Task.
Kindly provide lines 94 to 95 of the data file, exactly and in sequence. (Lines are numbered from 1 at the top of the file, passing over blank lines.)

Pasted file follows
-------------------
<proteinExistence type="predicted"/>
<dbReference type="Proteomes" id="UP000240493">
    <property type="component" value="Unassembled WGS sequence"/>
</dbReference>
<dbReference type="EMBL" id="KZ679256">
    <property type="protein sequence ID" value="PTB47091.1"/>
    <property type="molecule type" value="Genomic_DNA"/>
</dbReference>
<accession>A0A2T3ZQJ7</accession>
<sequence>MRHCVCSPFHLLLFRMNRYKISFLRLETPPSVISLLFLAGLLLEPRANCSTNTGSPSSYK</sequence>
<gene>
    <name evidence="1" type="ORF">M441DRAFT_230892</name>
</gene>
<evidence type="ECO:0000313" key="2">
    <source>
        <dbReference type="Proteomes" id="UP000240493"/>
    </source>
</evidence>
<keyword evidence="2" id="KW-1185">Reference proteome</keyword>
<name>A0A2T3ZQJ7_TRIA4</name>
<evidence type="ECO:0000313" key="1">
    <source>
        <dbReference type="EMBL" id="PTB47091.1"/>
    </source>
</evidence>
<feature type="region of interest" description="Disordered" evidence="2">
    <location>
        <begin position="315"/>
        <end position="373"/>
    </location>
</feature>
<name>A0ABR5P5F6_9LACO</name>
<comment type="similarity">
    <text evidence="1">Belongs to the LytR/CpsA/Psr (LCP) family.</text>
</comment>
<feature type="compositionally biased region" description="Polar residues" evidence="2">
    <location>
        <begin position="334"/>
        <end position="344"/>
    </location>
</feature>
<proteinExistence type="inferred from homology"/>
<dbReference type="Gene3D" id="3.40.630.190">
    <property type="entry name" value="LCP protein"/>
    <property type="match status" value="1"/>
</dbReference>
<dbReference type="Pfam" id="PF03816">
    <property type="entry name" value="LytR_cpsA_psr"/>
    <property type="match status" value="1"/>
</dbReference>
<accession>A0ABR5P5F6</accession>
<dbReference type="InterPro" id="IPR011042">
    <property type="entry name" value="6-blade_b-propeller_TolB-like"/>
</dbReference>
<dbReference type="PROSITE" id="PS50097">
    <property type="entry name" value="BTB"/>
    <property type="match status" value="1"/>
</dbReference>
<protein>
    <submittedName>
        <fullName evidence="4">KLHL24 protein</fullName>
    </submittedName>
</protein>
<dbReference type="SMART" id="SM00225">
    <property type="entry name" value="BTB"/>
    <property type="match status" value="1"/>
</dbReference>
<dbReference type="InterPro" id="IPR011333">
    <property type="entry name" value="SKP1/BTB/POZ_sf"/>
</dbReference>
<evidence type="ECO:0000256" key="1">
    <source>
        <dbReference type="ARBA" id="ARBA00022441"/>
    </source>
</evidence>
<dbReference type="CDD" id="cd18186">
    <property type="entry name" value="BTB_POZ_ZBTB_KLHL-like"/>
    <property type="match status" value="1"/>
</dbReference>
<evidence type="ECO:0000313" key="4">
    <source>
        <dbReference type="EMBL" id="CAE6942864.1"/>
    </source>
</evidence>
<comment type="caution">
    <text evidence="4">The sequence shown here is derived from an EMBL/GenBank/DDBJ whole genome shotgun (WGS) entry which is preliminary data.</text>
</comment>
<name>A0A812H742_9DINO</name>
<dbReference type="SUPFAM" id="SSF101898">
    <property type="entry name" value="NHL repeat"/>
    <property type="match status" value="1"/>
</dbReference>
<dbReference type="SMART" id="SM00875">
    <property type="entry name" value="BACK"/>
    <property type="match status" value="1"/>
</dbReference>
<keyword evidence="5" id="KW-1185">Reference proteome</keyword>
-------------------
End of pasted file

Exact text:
    <property type="entry name" value="BACK"/>
    <property type="match status" value="1"/>